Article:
Some say smoking a pipe increases the perception of one's IQ by thirty points. My cousin Brian, pictured above with my favorite Auntie Addie, didn't need the help. Brian, who should have been named Brain was, at one time, the youngest actuarial statistician in Canada. I love this photo of aunt and nephew together in the setting so typical of the fifties, with the TV in a "blonde" cabinet; the flash bulbs in their packages and that lamp! Just to my aunt's right was a stand ashtray made of chrome with an airplane on the top. Remember those?
I found this photo on ebay. This is an electric version and the windows of the plane light up. There's even a pipe resting in the actual ash tray part. Looks like these beauties sell for around $600.00
My cousin, the actuary, went on to work for various insurance companies predicting risk. Actuaries (for those who don't know) are the guys and gals at companies like Lloyds of London who determine that it would be a decent business proposition to insure Keith Richard's middle finger for 1.5 million dollars, or Betty Grable's legs for a million bucks! I wonder if Brian ever calculated the increased risk of dying for pipe smokers. Googling this subject, I found that risk is expressed in all kinds of spurious ways depending on the purpose for calculating the risk. Here's one I particularly liked:
Estimated loss of life expectancy* in days due to :
pipe smoking - 220 days; alcohol - 130 days; or my favorite - being murdered - 90 days. Note to self: avoid being murdered or forget about that three month stay in London on the bucket list.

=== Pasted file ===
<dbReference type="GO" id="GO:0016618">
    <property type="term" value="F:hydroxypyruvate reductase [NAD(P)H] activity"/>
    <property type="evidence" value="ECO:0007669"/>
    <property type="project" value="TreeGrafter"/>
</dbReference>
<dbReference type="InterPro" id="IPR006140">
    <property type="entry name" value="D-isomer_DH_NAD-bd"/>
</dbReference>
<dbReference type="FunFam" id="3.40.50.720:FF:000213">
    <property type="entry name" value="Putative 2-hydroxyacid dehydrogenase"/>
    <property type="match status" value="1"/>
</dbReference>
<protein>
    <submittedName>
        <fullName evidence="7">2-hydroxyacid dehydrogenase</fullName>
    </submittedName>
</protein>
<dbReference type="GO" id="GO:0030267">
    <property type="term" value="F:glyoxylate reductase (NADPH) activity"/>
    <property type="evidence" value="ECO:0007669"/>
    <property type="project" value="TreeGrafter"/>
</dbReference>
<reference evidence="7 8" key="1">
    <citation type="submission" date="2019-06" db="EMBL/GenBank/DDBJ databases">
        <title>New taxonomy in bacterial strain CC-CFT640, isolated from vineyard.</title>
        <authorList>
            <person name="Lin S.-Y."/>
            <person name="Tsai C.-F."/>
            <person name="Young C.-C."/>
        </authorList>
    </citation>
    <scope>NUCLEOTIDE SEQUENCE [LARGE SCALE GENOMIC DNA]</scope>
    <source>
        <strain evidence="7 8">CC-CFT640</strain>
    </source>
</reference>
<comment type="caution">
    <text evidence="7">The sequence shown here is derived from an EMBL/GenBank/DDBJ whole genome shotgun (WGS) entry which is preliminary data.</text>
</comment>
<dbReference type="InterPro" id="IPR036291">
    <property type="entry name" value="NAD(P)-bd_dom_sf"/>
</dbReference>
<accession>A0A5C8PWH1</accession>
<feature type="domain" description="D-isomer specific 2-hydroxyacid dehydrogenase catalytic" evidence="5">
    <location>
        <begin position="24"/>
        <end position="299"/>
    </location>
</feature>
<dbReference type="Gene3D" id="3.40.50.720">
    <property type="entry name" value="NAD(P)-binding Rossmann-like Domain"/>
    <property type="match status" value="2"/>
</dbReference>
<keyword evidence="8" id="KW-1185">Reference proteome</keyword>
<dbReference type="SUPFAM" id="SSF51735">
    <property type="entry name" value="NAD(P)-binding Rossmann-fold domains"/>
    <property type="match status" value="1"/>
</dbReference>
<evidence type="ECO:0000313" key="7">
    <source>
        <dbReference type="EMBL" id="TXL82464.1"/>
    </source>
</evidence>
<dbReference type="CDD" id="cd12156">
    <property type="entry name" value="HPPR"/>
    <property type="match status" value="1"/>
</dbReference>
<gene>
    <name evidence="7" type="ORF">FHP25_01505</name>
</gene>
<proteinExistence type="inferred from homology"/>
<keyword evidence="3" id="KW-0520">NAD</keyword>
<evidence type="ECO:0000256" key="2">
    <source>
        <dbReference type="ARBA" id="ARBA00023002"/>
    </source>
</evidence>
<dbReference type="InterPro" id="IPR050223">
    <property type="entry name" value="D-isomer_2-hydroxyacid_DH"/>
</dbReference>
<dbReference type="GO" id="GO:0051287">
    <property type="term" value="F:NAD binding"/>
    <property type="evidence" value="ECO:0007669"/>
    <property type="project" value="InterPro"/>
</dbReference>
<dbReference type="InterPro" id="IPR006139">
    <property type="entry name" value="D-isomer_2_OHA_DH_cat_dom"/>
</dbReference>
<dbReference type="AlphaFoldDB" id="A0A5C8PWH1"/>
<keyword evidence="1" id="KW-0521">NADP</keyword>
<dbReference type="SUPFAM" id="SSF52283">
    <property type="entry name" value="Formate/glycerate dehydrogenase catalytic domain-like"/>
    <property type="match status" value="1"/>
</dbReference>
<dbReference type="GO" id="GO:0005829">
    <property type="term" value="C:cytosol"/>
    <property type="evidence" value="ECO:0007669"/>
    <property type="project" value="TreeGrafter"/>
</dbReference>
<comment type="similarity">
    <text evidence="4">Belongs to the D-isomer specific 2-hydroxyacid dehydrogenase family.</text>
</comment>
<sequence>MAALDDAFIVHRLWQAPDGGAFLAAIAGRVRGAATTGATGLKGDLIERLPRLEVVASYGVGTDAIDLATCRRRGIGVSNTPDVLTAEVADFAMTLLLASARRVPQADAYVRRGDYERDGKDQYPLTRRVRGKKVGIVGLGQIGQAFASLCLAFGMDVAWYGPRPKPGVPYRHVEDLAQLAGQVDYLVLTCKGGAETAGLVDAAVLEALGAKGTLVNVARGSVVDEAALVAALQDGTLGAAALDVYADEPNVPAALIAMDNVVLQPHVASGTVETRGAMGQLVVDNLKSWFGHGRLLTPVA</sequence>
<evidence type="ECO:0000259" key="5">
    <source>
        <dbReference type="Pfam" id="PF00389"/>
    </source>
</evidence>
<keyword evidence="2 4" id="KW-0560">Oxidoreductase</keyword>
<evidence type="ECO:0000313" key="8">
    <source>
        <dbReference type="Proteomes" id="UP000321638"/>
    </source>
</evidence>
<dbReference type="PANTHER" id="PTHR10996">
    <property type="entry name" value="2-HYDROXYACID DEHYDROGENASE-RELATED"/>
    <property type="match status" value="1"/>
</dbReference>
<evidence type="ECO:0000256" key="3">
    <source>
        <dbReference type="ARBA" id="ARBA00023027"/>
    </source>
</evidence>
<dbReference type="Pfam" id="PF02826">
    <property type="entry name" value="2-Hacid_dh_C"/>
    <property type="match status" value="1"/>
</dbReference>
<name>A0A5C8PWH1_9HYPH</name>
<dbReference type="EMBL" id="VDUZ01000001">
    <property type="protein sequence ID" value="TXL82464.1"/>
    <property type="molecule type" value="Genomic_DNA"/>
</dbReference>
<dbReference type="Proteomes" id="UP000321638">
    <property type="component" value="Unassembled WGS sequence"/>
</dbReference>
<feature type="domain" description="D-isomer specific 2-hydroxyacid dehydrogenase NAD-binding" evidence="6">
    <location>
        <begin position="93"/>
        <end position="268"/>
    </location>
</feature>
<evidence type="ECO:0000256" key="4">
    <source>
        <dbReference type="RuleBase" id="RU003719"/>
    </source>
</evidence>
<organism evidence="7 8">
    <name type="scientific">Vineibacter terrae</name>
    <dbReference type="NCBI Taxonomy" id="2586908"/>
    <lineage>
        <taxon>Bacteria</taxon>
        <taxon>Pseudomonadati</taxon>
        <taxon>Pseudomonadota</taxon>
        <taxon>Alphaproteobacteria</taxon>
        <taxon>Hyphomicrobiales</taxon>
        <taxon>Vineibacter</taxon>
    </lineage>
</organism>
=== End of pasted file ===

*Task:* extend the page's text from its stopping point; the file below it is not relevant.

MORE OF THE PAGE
If you like statistics and want to have fun with data, check out the website Spurious Correlations. My friend Nancy Javier sent me this link where you can find fascinating and useful bits of information like the fact that the divorce rate in Maine correlates (.99%) with the per capita consumption of margarine. Watch the short video at the bottom of the site where Tyler Vigen, the creator, makes his point about how to use and interpret data.
Brain Brian would have loved this site and because he was a smart guy, the chances are pretty good that he'd throw caution to the wind, set his pipe aside in the ashtray and check out the rest of the stories on Sepia Saturday.
*Risk Communication, Risk Statistics, and Risk Comparisons: A Manual for Plant Managers by Vincent T. Covello,Peter M. Sandman, and Paul Slovic Washington, DC: Chemical Manufacturers Association, 1988 Appendix B - Risk Comparison Tables and Figures.